Thank you, Star and Trey, for bringing up some insightful and thought-provoking issues on this point. I can relate to both sides, and to some of the experiences you describe. As someone who has, since an accident 8 years ago, lived with chronic pain and an invisible sitting (and carrying) disability, the challenges and frustrations never end. Air travel, in particular, makes me anxious; flight attendants don’t get it when I say I can’t sit, offering me a wheelchair; security staff give me that ubiquitous eye-roll whenever I ask them to lift my regular sized carry-on onto the security scan belt - as if to say: wow, ain’t she a princess. Wherever I happen to be traveling, by subway, bus or boat, I always look at the collection of logograms that depict visibly challenged passengers entitled to priority seating (in Thailand, there are also visibly ‘honored’ passengers = monks); I’m not represented in any of them, nor are any of the millions of citizens of the world whose lives are a day-to-day challenge of unseen, hidden pain and disability. Surely, it’s time for some serious advocacy & action for / by Invisability clients, patients, consumers, guides, carers and friends? Perhaps we can find a way — an Invisability card being one option — for us to obtain recognition as ‘honored’ and respected passengers and citizens too.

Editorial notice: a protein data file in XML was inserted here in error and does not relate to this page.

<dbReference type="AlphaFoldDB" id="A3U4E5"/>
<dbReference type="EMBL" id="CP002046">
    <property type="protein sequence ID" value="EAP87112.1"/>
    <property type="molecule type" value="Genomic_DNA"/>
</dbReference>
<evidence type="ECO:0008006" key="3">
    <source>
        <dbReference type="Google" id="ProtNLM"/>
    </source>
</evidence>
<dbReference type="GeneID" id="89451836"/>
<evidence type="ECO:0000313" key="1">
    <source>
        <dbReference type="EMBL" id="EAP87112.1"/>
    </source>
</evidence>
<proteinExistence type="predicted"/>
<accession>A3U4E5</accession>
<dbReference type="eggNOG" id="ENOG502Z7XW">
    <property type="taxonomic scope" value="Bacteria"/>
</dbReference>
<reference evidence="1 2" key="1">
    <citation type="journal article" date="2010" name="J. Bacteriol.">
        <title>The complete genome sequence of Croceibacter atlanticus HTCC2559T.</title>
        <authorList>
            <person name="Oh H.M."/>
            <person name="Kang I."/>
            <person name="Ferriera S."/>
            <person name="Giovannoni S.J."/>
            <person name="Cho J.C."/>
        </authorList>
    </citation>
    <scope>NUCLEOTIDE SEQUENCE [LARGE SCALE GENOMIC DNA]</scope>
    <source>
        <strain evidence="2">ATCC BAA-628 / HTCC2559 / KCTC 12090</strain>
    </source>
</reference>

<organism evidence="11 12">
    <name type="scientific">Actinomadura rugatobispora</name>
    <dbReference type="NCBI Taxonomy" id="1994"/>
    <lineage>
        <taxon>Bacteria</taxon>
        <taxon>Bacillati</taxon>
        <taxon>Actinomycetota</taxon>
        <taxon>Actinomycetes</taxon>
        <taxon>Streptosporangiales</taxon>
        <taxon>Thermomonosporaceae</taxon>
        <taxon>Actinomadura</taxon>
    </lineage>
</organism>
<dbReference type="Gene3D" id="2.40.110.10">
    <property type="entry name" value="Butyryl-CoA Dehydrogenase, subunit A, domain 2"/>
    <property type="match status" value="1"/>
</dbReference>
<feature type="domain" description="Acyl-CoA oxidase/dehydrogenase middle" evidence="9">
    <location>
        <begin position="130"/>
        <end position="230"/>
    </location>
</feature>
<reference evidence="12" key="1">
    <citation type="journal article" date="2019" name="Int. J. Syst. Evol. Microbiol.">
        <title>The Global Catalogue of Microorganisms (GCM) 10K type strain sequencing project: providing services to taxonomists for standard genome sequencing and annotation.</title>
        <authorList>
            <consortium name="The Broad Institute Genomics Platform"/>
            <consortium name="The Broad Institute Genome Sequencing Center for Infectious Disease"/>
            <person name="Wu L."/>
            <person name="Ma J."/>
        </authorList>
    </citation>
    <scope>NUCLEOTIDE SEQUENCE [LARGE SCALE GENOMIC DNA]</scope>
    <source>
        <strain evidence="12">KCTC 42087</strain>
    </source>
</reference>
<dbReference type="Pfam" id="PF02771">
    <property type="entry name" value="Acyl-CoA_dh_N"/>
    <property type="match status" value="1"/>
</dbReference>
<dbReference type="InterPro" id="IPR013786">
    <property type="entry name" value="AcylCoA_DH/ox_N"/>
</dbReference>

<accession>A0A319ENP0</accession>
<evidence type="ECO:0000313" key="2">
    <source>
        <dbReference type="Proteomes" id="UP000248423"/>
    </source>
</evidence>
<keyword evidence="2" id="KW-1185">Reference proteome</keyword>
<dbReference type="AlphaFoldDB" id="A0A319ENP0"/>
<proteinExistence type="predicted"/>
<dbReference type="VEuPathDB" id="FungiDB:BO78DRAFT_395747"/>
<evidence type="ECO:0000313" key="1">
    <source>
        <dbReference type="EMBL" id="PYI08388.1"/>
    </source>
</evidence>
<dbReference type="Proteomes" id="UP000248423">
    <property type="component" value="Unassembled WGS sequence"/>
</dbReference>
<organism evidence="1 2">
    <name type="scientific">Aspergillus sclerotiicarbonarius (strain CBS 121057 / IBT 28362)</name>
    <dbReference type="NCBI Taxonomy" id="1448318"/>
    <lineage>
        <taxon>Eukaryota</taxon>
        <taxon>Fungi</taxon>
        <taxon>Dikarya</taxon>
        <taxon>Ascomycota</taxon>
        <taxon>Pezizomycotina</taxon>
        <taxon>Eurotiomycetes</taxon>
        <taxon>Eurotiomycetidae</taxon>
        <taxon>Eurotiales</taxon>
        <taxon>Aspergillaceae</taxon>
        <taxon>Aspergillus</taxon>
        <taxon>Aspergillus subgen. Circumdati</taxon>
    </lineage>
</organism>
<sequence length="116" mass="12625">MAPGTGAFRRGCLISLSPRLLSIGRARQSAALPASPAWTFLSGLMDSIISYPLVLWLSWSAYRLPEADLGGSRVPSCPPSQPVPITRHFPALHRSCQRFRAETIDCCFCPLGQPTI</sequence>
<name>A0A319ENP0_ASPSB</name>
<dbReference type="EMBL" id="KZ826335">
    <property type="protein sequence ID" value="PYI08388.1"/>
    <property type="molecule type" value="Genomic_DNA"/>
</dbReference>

Author. Artist. Walking retreat founder. Researcher/Investigator. Culture-devourer. Dog-hugger. Cow-whisperer. Labyrinth-maker.

Author. Artist. Walking retreat founder. Researcher/Investigator. Culture-devourer. Dog-hugger. Cow-whisperer. Labyrinth-maker.